Household Coping Options in Hausaland, West Africa

Hausaland's Climatological Factors

Hausaland contains three distinct ecological zones, defined by differences in the mean growing season (May to October) rainfall. From south to north (and from subhumid to arid), these are the Guinean, Sudanian, and Sahelian zones. All Hausaland has a distinct summer rainy season that is linked to the migration of the equatorial trough (the land segment of the Inter-Tropical Convergence Zone) toward the thermal equator (well north of the geographic equator during the northern hemisphere summer). There is a pronounced unimodal rainfall maximum in August, with a seasonal length of four to six months' duration. Mean annual rainfall ranges from less than 400 mm in the extreme northeast to greater than 800 mm in the south. The coefficient of interannual variation in rainfall is at most 40 percent in the far north, but is closer to 20 - 30 percent in the remainder of Hausaland. (A coefficient of variation of 30 percent is a measure of uncertainty; it implies that during any one year, a mean annual rainfall of 600 mm may be expected to be as low as 360 mm or as high as 960 mm.)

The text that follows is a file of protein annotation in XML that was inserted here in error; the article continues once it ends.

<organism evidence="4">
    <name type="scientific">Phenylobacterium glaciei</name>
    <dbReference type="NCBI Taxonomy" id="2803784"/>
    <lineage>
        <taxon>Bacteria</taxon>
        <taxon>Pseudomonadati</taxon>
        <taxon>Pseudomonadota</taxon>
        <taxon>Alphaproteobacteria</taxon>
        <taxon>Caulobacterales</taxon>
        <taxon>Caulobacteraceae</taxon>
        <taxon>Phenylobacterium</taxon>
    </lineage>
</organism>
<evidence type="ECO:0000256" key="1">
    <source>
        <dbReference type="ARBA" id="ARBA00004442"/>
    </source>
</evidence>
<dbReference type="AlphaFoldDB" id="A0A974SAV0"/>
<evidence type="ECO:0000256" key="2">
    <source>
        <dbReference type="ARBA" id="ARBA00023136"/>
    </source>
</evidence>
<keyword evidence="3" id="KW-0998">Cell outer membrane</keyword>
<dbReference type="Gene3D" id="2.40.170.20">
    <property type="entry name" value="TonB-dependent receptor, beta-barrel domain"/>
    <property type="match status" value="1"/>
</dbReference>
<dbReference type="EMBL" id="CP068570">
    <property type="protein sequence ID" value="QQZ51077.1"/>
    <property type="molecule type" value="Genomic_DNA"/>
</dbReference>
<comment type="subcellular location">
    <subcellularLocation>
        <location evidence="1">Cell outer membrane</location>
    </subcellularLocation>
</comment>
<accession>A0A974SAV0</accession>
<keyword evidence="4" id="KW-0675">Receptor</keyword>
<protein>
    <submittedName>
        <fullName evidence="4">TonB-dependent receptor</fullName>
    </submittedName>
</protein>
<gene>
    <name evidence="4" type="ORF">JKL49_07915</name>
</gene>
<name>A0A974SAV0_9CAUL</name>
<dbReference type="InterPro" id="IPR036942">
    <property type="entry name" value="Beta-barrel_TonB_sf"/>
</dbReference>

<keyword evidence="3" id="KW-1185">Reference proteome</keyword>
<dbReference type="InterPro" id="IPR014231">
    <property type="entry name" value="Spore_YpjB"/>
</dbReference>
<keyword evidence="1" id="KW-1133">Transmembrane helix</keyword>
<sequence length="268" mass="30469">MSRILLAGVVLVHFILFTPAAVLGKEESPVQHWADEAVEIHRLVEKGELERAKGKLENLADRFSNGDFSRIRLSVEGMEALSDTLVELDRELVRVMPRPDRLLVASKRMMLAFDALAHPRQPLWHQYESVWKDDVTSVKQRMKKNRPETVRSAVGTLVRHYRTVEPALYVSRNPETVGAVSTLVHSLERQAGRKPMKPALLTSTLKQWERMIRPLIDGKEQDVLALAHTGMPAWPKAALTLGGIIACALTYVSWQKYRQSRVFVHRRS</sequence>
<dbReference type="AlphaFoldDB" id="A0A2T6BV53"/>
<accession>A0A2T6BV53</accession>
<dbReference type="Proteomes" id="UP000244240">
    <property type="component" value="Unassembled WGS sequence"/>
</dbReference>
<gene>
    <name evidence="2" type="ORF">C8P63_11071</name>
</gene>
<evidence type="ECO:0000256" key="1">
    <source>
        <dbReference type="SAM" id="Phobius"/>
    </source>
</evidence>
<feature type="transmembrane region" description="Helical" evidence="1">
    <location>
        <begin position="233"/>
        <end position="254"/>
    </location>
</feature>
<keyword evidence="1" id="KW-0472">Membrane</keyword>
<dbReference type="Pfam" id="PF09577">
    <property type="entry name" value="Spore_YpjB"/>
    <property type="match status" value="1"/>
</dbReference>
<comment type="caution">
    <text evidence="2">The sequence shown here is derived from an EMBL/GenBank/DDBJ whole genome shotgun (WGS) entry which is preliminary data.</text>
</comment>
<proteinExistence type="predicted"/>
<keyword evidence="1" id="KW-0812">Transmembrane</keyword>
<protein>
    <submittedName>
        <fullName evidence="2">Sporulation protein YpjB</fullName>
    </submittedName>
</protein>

Famine in Hausaland

Rainfall is the critical limiting factor in peasant rainfed agriculture (Watts, 1983). Drought and famine are certainly no strangers in Hausaland, but it is dangerous to ascribe all famine to drought, even historically. Hunger cannot be posed as simply a reflex to stochastic rainfall; many cities in Hausaland were brought to the point of collapse by epidemics, locusts, cattle epizootics, the Islamic jihad, or interethnic warfare. As an example, according to Watts (1983), Kano was struck by famine in 1807-10, 1830s, 1847, 1855, 1863, 1873, 1884, 1889-90, 1908, 1914, 1920, 1927, 1943, 1951, 1956, 1958, followed by the devastation of the 1970s. Watts suggests that localized famine occurred within a specific district every 4 or 5 years, with regional famines at a periodicity of 7 to 10 years. It is therefore unsurprising that Hausa has a complex lexicon of terms, 26 in number, that denote subtle distinctions in rainfall quantity and quality, harvest attributes, and access to staples. Hausa praise epithets and verse show that famines are often assigned distinctive human attributes (e.g., “famine, you make an honest man dishonest”). The “year of the locust” or the “year of the great famine” appear as markers in Hausa oral tradition, which also tend to embellish and exploit the existential dilemmas posed by extreme food shortage.